Launched in April 2009, the Trust launched its nationwide programme marking sites of historical interest with Red Wheel plaques. This is a brilliant initiative to commemorate Britain’s rich and globally important transport legacy and its development over time. The Red Wheel programme marks sites of special historic interest with a distinctive plaque.
Victoria Coach Station has served London and the whole of Great Britain since 1932 and it was fitting that it should be awarded a Red Wheel. I was thrilled to be asked to help unveil it with Stuart Wilkinson, Chairman of the Transport Trust.
However before the ceremony itself, a veritable line-up of old coaches arrived at VCS. They stood in a specially cordoned-off area lined up exactly as they would have been in years gone by to the amusement of the many hundreds of ordinary passengers passing through the coach station that morning.
I had a chance to catch up with several of the vehicle owners and other visitors. Former Traffic Commissioner Chris Heaps was in attendance – himself a great enthusiast for transport history in the South West where he is from. It was also very good to catch up with Tom McLachlan, now well into his 80s, Managing Director of Grey-Green Coaches in the days when they only ran coaches. Grey-Green subsequently stopped running coaches, started running buses, and by acquisition morphed into what today we know as Arriva.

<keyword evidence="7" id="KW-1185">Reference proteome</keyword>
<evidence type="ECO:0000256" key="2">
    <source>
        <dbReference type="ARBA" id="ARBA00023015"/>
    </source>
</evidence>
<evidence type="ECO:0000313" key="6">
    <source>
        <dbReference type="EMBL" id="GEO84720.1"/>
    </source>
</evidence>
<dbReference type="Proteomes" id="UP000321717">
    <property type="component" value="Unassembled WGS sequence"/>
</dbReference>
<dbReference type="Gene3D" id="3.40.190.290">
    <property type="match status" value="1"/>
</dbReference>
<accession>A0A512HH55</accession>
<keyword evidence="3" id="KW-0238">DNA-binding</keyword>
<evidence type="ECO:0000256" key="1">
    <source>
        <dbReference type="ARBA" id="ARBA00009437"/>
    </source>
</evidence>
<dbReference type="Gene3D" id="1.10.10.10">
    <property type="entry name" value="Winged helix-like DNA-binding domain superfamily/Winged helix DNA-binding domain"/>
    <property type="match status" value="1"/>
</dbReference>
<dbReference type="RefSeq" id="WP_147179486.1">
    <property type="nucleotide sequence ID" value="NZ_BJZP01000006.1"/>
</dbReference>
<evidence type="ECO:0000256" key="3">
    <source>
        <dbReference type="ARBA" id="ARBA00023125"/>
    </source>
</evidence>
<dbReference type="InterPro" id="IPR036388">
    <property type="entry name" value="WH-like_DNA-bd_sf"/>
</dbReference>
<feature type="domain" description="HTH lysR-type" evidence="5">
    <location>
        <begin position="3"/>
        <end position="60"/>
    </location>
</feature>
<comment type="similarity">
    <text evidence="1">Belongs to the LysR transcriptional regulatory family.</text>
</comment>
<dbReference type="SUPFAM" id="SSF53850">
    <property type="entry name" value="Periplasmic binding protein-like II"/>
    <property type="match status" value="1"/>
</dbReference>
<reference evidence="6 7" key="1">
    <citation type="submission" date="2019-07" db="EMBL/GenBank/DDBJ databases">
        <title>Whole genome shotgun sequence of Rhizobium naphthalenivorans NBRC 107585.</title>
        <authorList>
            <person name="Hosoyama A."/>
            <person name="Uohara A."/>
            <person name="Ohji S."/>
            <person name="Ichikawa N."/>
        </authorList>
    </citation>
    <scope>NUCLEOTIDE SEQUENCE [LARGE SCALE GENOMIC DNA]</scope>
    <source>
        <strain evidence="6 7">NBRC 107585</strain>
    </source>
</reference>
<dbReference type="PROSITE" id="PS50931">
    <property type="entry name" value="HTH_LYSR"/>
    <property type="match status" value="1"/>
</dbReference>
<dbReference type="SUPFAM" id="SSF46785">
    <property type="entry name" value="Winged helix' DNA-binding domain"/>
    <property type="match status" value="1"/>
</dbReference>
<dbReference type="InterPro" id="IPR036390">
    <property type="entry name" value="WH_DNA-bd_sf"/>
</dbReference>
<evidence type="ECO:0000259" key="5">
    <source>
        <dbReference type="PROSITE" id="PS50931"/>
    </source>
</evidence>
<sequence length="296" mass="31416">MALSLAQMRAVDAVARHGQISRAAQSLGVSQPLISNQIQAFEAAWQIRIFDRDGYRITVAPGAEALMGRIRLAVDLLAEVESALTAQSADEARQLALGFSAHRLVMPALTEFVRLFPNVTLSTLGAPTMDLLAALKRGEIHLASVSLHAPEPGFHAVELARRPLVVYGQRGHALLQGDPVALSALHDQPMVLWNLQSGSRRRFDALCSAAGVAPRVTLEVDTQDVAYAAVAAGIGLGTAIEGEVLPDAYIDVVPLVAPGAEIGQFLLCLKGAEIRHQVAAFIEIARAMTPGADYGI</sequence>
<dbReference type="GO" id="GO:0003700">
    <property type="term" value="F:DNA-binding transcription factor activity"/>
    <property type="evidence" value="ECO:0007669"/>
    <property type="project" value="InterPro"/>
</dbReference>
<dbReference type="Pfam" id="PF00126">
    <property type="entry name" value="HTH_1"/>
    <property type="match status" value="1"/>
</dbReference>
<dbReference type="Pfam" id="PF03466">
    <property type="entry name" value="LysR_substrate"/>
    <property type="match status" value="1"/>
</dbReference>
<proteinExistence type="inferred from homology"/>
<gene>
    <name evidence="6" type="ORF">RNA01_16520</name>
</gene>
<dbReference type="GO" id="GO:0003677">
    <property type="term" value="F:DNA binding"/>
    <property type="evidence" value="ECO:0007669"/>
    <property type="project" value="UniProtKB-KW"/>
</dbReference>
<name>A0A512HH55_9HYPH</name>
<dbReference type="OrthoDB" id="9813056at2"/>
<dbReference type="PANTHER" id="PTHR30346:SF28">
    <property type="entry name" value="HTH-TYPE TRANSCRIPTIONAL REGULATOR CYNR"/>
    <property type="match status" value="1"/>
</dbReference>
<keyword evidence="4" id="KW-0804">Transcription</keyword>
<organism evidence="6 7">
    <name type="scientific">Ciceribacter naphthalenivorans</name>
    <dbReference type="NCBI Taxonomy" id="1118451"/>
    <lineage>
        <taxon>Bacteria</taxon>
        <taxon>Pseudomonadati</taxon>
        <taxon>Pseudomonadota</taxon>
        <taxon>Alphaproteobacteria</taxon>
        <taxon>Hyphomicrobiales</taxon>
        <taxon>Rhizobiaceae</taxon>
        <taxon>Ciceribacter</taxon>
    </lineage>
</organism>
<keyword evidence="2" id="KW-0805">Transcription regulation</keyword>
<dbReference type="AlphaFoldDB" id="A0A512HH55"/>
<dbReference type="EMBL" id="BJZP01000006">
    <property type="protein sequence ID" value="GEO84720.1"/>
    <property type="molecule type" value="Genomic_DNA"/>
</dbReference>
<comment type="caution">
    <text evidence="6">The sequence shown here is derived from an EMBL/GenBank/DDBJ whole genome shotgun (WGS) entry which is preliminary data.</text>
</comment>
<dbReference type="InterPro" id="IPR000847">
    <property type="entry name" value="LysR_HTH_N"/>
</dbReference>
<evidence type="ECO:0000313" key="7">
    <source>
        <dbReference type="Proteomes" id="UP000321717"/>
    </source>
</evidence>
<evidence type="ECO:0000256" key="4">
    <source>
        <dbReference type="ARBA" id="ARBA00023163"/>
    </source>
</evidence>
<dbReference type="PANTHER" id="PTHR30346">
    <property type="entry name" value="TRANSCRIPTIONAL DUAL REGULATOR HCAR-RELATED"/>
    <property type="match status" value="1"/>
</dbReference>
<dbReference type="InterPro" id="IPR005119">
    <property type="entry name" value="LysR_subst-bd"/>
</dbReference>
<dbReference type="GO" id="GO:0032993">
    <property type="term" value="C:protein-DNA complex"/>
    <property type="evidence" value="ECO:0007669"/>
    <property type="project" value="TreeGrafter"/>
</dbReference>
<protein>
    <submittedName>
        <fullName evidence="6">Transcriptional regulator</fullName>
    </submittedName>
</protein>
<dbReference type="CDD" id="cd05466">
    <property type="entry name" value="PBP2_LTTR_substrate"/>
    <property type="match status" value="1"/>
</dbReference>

Then it was time to unveil the plaque – Stuart made his speech and I made mine. It was fitting, I remarked, that Victoria Coach Station is recognised with the Red Wheel having been the centre piece of high quality coach operation for over 80 years.
The work of the Trust helps remind us that the answers to many of our challenges of the present are contained in our history. For example, good customer service wasn’t invented by modern retailers but was common in all walks of life in the 1950s!
With the plaque unveiled I was delighted to be asked by Colin Billington to drive his Bristol LL6B from 1951 out of the coach station leading the convoy of vehicles on a commemorative run to the south coast. My expectation was that my short drive for a couple or so blocks would not require a gear-change in the five-speed crash box. But my TfL colleagues were all too clever with the traffic lights and I found myself being as careful as possible with the cogs in Colin’s gearbox whilst navigating the Victoria one-way system at the same time.
With both the outside and the innards of the Royal Blue coach more or less intact, I vacated the cab in Vauxhall Bridge Road. I then waved the convoy away on its expedition to the seaside – much like they did in the heyday of coach excursions over half a century ago.